New Cellulite Treatment To Clinical Trials Soon
The second phase of clinical trials on a promising new drug treatment for unsightly cellulite has just begun, according to a recently published article in Science Daily. Researchers at Stony Brook University in New York are working on phase 2 of the placebo-controlled drug trials for a new treatment for cellulite. The goal is to create an injectable form of the enzyme collagenase that can rid users of cellulite with little or no side effects.
Pharmaceutical Companies Developing New Medications
This revolutionary new cellulite treatment method is licensed to BioSpecifics Technologies (BSTC), a biopharmaceutical company in Lynbrook, New York. The treatment method is also sublicensed to Auxilium Pharmaceuticals, a company founded in 1999 with the goal of developing novel treatment options for unmet medical needs among the nation’s patients. Scientists at these 2 companies are working on using clostridial collagenase histolticum (CCH), a prescription medication that can be injected into cellulite to break it up.
What is Cellulite?
Cellulite is the fat found beneath the skin. It pushes against the body’s connective tissue, known as collagen, and anchors strands which result in the dimpled appearance found on upper thighs and other areas of skin. Doctors associated with the American Society for Aesthetic Plastic Surgery state that almost 90% of women and 10% of men have cellulite. There is currently no treatment for cellulite that has been approved by the Food and Drug Administration (FDA).
Drug Trials Underway
Doctors Marie Badalamente and Alexander Dagum of the Stony Brook University School of Medicine have collaborated to develop an injection to be used for treatment of cellulite. The injection breaks down the collagen that anchors cellulite dimples and evens out skin irregularities. Drs. Badalamente and Dagum are working on the clinical trials for the drug that they hope will turn out to be the first effective FDA approved treatment for cellulite. So far, laser treatments, massage therapies and topical creams have resulted in no significant reduction in cellulite. Although cellulite is not harmful, it is unattractive and, if corrected, can help boost a person’s self-esteem.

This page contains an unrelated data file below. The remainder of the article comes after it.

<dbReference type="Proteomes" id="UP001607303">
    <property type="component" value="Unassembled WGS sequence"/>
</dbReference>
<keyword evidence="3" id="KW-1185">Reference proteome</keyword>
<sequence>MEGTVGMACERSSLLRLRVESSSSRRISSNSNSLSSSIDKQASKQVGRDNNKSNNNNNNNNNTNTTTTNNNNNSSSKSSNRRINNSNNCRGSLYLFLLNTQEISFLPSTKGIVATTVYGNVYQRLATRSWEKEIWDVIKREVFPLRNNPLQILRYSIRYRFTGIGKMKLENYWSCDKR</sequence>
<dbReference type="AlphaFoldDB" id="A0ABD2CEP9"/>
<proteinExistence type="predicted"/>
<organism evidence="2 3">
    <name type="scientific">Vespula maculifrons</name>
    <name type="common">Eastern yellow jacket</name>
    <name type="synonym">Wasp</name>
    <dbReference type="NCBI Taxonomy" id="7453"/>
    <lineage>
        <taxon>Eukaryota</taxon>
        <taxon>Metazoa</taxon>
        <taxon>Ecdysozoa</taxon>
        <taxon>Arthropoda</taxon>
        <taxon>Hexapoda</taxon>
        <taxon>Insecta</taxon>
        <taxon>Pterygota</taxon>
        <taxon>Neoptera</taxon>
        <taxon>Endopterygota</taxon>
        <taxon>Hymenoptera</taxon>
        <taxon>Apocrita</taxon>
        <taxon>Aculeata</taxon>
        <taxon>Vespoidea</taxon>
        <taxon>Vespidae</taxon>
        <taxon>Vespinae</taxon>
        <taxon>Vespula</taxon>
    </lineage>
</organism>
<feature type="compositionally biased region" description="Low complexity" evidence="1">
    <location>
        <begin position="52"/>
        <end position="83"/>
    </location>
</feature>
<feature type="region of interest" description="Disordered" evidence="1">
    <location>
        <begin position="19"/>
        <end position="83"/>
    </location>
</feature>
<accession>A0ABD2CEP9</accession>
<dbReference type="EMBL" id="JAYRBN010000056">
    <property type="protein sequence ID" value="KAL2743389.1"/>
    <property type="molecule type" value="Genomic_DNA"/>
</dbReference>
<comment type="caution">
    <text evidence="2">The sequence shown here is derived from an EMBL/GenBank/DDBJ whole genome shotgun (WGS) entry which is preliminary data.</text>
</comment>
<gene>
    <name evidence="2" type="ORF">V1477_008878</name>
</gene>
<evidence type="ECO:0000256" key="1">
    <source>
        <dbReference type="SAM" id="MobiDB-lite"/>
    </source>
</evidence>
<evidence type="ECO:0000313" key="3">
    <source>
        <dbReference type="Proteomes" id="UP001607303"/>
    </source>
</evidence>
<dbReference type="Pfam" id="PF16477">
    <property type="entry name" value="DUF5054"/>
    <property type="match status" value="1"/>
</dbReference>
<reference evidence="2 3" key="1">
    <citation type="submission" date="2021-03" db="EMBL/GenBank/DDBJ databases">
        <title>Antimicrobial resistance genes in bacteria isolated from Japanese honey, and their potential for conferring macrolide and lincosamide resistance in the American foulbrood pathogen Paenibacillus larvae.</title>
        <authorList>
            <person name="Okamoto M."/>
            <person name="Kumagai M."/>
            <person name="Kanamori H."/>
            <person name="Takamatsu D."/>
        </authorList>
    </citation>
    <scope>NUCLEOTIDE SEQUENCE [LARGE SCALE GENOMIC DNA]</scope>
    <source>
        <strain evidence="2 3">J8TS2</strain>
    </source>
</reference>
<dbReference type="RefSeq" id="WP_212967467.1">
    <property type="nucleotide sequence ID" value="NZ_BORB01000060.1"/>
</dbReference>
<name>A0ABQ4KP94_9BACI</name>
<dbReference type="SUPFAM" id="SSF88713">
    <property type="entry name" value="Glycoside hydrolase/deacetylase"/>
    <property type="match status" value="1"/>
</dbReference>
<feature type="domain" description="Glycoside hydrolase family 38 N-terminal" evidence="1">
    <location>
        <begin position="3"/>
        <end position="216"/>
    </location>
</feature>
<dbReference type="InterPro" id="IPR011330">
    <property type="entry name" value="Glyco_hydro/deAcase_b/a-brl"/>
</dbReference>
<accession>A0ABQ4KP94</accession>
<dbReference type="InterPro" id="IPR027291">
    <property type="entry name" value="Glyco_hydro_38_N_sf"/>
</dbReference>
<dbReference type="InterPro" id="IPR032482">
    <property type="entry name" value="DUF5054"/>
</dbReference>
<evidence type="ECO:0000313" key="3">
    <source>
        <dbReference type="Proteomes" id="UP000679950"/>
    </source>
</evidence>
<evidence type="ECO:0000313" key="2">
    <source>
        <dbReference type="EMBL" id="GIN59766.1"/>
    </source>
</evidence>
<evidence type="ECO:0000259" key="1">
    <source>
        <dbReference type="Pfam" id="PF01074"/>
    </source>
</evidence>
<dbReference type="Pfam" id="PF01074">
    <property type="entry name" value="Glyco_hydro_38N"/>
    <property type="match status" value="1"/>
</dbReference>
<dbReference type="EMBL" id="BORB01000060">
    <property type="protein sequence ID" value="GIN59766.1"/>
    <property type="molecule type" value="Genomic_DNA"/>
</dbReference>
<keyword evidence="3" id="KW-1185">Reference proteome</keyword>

Phase 1 of Clinical Trials Successful
The studies into the use of CCH for the development of a successful cellulite treatment began in 2006. Phase 1 of the clinical trials resulted in some success for the women treated for cellulite at Stony Brook. The first phase of the trials resulted in an average of a 77% reduction of cellulite which became evident as soon as 1 day after the treatment. After 6 months patients were still averaging a 76% reduction of cellulite in the area of the injection. Very minimal side effects were reported by the patients including some soreness and bruising as well as mild edema shortly after the injection was administered. Most patients involved in phase 1 of the trials were satisfied with the results.
According to Dr. Badalamente, she and her team believe that such significant reduction in cellulite after just 6 months from the original injection with little to no side effects indicate that CCH is a very promising drug that warrants further testing within the FDA regulatory process. She went on to point out that the study results thus far prove that CCH may be an effective and permanent form of cellulite treatment.